This won’t be a normal Advanced Stat Review because frankly, Saturday was bad, and we know it was bad. In fact, I contemplated just coming in and leaving the article at one of these statements:
- I made the decision to turn the game off before halftime and go with my wife to the Georgia Southern game. I made the right decision.
- Fire Andrew Thacker.
One of those sort of came to fruition with Thacker’s demotion from Co-Defensive Coordinator to Safeties Coach. Anyway, this article will be a bit more of an amalgamation of random here-and-there stat things that stood out to me, and then I want to look a little deeper into what Kevin Sherrer brings to the table as the sole defensive coordinator.
How the hell do you lose a game and end up with a post-game win expectancy of 75.3%?
So in my advanced stat review of the Ole Miss game, I dug deeper into what goes into the stat of post-game win expectancy to figure out why Georgia Tech ended that game at 0% despite it seeming closer than it was.
As a quick refresher, Bill Connelly’s post-game win expectancy considers 5 different in-game statistical categories:
- Explosiveness (using points per play)
- Efficiency (using success rate)
- Drive-finishing (using points per trip inside the 40)
- Field position battle (using average starting field position)
- Turnovers (using turnover margin)
After getting all of these numbers, I think I’m even more confused.
Georgia Tech only beat Bowling Green in Success Rate, it seems reasonable to think that the PGWE should almost be the other way around. That was my first thought. I chatted with Akshay about this, and he brought up that although Bowling Green won the turnover battle by a large margin, that also produced significant turnover luck for Bowling Green.
The Yellow Jackets were projected to turn the ball over 1.4 times, but because they turned the ball over 3 times, that produces a significant amount of turnover luck for Bowling Green. The way that GameOnPaper describes turnover luck is through points. Bowling Green finished at 12.8 points of turnover luck. The final score of the game was 38-27, so if you take away the roughly 13 points of turnover luck, that game becomes a 27-25 Georgia Tech victory.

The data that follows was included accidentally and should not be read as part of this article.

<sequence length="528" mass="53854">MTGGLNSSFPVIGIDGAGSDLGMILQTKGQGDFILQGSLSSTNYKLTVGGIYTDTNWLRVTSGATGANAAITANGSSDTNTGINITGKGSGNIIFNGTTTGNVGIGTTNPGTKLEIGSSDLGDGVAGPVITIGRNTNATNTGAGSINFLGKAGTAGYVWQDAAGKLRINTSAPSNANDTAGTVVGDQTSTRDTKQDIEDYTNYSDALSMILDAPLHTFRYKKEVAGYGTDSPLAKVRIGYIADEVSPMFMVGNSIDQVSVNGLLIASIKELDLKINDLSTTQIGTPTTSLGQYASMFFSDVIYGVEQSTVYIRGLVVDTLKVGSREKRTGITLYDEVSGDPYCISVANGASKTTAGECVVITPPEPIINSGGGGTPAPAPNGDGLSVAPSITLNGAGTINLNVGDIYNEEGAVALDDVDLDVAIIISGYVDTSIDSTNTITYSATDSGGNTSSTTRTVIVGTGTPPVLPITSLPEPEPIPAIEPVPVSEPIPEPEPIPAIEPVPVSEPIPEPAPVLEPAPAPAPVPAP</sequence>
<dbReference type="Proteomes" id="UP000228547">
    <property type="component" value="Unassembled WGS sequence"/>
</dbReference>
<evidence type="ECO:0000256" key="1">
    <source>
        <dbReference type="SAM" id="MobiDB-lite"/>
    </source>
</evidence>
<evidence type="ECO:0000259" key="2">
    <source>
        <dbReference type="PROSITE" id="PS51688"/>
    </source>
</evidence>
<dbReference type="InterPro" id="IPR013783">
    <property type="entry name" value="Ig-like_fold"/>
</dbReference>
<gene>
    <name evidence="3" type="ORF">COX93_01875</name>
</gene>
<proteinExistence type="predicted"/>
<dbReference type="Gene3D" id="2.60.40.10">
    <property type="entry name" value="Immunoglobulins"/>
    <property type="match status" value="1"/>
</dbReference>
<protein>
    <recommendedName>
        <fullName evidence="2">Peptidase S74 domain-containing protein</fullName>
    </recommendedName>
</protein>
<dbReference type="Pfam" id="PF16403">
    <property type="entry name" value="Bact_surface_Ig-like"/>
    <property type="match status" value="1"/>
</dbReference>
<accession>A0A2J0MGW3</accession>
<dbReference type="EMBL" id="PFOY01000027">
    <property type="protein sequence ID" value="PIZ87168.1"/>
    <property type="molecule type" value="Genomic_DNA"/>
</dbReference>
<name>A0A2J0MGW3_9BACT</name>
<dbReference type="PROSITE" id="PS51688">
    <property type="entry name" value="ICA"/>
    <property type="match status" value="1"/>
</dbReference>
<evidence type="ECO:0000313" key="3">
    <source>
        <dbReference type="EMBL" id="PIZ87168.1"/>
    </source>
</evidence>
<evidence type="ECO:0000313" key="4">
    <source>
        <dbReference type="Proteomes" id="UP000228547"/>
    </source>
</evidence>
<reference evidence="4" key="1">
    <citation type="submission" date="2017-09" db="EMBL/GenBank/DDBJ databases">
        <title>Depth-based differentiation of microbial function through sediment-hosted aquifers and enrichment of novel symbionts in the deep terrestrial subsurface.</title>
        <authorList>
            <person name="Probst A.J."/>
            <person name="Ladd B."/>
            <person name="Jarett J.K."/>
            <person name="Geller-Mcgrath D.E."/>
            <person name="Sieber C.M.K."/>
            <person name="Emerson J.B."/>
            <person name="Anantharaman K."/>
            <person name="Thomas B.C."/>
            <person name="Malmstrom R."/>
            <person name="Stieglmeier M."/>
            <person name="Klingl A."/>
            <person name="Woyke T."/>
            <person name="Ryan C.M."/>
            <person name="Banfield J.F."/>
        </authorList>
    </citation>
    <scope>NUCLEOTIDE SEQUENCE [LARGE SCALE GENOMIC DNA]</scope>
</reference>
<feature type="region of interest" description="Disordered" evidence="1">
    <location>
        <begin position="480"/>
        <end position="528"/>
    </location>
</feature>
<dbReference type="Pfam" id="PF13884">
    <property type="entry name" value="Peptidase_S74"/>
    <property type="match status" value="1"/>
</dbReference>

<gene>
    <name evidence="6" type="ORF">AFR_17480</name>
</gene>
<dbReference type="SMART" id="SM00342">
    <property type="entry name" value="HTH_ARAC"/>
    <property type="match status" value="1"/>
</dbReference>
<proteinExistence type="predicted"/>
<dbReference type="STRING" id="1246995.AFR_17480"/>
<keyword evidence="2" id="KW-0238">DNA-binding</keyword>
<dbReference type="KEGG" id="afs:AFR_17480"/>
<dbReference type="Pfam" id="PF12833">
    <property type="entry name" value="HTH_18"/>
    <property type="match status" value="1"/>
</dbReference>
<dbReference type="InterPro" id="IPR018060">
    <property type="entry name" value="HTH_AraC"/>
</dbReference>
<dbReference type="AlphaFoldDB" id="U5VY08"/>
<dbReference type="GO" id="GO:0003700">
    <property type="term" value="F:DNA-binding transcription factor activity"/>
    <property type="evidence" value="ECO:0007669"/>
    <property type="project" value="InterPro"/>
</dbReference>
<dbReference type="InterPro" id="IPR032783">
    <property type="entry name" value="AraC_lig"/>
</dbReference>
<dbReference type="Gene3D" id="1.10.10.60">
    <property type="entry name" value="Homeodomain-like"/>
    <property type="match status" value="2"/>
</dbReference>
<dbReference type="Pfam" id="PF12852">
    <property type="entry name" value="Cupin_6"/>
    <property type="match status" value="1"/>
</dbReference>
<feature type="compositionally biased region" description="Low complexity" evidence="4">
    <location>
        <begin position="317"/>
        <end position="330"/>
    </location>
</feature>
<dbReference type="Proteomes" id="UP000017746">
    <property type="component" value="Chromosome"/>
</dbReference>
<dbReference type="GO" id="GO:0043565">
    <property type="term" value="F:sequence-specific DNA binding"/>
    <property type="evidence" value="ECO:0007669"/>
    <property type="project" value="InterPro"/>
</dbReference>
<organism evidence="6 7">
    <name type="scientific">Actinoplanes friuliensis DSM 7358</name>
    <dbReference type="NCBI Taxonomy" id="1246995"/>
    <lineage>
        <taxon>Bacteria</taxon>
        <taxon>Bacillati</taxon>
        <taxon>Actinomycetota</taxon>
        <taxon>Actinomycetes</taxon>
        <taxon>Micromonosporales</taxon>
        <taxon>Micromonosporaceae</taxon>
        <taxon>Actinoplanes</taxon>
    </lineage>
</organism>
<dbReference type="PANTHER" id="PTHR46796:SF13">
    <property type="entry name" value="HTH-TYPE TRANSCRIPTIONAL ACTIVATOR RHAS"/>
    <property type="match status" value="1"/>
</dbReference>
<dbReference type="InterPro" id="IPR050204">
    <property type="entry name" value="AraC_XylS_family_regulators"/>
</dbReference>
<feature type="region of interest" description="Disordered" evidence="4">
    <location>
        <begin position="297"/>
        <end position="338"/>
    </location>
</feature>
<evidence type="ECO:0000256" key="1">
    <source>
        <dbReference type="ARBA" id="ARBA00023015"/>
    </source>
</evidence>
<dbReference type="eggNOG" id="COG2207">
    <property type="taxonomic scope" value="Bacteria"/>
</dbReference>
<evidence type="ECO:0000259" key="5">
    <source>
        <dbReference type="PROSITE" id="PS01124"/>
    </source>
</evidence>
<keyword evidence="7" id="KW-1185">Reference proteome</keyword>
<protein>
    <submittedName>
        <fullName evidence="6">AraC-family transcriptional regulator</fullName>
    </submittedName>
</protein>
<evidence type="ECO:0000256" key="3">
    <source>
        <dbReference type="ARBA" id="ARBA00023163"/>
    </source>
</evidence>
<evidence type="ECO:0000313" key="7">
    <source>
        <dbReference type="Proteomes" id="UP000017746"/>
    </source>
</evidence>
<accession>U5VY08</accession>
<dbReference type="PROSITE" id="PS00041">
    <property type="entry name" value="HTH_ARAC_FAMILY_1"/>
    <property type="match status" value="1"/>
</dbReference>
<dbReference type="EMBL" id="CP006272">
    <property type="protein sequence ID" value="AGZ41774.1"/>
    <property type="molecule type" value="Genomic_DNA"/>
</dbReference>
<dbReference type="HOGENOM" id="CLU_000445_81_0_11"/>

It’s quite strange how that works, but that is my understanding of why Georgia Tech finished with such a high PGWE: because those penalties above expected are not guaranteed, thus causing turnover luck. Why did that cause such a drastic swing in PGWE? Honestly, I don’t have a clue, because Bill C.’s PGWE model is not public, so I can’t see the specific formula used to calculate it.
So every week, I’ve been including a graphic of P5 quarterbacks that compares how they scored in ESPN QBR vs. their PFF rankings. Every single week—without fail—Haynes King has been in the right quadrant, scoring higher in QBR comparatively to PFF. This week, though, things are a little different.
King had his best performance by PFF’s standards to date, despite having a QBR around 30. From my understanding of how PFF’s grading works, this is saying that King’s poor performance is more due to the performance of those around him, that he is not necessarily at fault.
Generally, this whole game just sounds like a bit of a weird anomaly statistically.
What does Kevin Sherrer bring to the table?
After several long years, the words that many Georgia Tech fans wanted to hear have finally come to fruition: Andrew Thacker is no longer Georgia Tech’s defensive coordinator. Taking his place is Kevin Sherrer. Sherrer has more experience as a linebackers coach, but he also served as the co-defensive coordinator for Tennessee in 2018.
How’d he do there?
I would say he did okay. Overall, his defense kept opponents to a negative EPA in passing and rushing, but that success rate is concerning. Georgia Tech’s pass defense has already noticeably struggled this season, and a 46.4% success rate allowed on pass plays is really bad.
Given the work he has done with linebackers at different spots (producing NFL guys like Leonard Floyd and Roquan Smith), my hope is that he will be an improvement, but unfortunately, the sample size is small, so it’s tough to say.